Citizenship and the CensusFriday, April 26, 2019
The U.S. Supreme Court began hearing oral arguments this week in a case that will determine whether the Trump Administration can add a citizenship question to the 2020 Census.
Article I, Section 2, of the Constitution gives Congress broad discretion to conduct the census, and Congress has delegated that authority to the Secretary of Commerce to “obtain such … census information as necessary.”
The citizenship question was part of the U.S. census from 1820 to 1950, and it’s currently asked by many other countries. Yet liberals in the United States oppose asking about citizenship because they claim it will deter people who are here illegally from participating.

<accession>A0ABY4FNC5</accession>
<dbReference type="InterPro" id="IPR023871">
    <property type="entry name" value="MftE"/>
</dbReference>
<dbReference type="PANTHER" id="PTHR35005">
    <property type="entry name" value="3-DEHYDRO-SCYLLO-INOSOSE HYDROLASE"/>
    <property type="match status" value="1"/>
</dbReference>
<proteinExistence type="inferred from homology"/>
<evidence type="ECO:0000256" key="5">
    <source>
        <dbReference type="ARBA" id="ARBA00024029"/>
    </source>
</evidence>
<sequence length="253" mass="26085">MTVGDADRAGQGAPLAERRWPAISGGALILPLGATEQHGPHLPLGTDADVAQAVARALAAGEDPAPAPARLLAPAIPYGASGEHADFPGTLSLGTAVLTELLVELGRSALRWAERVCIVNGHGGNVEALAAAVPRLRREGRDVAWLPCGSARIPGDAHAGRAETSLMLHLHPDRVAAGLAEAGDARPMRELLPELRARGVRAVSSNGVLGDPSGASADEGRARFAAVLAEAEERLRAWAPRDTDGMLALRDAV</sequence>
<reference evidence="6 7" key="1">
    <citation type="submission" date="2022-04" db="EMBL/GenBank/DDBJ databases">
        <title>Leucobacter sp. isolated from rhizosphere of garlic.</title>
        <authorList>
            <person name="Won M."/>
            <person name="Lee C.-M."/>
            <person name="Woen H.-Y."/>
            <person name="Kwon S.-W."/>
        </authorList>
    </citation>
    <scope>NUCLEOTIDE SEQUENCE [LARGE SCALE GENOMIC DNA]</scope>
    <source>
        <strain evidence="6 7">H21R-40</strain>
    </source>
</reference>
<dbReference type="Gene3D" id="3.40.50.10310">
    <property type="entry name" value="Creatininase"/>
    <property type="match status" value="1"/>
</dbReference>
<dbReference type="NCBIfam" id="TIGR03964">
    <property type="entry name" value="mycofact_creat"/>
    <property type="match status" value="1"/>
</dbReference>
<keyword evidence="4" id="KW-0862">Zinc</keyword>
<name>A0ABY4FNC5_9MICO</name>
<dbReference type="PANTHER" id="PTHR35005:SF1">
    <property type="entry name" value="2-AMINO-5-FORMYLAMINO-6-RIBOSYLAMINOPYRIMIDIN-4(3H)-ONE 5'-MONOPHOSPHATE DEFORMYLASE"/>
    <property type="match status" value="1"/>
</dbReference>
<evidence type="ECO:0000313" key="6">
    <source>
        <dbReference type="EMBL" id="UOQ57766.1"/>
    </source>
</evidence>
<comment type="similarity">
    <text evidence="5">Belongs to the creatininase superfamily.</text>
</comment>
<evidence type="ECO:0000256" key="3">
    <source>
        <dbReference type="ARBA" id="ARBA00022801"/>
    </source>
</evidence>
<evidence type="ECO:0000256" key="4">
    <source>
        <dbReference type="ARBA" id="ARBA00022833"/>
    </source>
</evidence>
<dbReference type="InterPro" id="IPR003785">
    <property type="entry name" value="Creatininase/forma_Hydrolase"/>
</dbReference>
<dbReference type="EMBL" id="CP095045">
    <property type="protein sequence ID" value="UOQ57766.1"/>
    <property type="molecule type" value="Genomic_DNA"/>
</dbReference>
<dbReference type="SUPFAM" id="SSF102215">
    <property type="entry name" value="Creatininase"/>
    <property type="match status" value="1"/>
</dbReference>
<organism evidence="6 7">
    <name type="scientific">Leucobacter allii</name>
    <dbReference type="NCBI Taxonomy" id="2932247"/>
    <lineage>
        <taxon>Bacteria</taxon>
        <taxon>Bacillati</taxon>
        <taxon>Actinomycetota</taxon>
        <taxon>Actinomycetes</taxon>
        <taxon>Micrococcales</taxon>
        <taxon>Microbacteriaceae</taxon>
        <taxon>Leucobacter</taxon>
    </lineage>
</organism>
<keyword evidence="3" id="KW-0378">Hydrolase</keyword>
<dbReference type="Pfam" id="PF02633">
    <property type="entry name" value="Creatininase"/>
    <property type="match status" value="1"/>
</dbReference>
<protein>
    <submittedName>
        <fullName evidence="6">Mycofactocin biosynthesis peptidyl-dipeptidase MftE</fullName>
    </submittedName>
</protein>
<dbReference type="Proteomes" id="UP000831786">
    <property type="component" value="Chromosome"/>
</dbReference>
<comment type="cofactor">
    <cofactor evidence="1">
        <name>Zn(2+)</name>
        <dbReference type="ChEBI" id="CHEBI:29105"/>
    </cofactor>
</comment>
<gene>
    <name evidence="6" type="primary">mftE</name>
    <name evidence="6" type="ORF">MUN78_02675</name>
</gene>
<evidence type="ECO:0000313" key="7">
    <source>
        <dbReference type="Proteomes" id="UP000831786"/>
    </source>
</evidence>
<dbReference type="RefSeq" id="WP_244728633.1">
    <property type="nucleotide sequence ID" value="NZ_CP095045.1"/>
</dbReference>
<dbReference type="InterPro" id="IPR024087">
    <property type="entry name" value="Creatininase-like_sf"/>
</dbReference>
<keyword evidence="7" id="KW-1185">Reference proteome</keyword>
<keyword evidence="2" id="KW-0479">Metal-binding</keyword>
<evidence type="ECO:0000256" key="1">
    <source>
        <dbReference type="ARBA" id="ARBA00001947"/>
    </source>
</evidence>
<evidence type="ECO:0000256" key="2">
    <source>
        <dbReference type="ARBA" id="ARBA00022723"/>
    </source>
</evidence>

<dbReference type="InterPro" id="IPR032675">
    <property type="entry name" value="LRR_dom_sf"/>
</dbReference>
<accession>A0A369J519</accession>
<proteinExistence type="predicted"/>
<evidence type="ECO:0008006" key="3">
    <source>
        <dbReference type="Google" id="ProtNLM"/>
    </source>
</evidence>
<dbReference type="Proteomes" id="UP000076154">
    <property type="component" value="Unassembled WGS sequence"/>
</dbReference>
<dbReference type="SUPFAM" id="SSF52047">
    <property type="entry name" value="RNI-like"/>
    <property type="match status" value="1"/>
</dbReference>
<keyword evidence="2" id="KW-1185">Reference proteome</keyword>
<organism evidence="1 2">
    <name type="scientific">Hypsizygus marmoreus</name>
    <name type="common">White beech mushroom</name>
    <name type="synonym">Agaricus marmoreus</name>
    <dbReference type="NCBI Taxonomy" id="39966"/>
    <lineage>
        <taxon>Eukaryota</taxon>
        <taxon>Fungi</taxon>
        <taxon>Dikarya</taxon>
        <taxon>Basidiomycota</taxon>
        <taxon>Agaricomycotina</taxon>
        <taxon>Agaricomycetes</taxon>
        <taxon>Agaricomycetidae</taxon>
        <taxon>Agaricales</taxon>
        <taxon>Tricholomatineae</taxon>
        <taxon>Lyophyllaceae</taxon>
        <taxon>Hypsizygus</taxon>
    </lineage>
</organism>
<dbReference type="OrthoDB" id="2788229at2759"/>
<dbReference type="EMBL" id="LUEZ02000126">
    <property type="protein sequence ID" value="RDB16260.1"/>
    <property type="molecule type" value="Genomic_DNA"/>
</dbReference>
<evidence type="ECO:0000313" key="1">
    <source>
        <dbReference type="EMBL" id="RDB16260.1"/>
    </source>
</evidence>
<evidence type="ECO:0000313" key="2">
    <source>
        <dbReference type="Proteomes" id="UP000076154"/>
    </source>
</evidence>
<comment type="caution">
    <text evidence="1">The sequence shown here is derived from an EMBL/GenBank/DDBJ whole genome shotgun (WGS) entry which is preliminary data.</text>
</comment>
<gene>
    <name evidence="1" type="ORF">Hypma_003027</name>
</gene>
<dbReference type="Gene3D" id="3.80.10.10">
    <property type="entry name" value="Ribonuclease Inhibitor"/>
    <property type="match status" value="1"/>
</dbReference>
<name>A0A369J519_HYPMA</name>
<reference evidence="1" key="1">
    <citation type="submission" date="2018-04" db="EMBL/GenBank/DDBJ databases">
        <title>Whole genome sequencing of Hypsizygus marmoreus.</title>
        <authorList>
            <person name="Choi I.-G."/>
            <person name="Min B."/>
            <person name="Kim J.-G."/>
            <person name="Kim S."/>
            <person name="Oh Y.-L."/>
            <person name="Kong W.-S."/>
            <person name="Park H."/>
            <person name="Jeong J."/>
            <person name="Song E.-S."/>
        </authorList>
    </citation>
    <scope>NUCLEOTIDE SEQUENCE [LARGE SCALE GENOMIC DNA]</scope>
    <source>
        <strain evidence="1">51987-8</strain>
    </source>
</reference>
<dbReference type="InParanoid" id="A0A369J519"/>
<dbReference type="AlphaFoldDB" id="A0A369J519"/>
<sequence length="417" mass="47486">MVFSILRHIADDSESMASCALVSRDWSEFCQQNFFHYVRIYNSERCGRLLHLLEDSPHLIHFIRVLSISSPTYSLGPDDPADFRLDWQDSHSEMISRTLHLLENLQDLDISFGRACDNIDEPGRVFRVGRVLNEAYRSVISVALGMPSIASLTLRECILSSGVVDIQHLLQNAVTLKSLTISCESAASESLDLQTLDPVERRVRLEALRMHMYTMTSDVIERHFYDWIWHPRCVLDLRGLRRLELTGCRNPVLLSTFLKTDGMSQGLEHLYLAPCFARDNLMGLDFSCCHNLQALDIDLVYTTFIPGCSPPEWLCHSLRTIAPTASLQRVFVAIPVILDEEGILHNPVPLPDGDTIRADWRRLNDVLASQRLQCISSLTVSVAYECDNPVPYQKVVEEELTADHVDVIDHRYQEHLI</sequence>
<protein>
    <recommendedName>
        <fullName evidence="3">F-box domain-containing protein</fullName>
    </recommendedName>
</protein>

What do you think?
We don’t see any constitutional problems with including the question. Congress has given the Executive Branch authority to conduct the census and if it does not want a certain question to be asked then it should pass a law prohibiting the question.
We believe that citizenship information would help in accurately drawing congressional districts (non-citizens shouldn’t be counted for this purpose), and the information would help policymakers better understand the immigration problems that we face.
Liberals are attacking the integrity of our elections on many fronts and this is one that must be fought.
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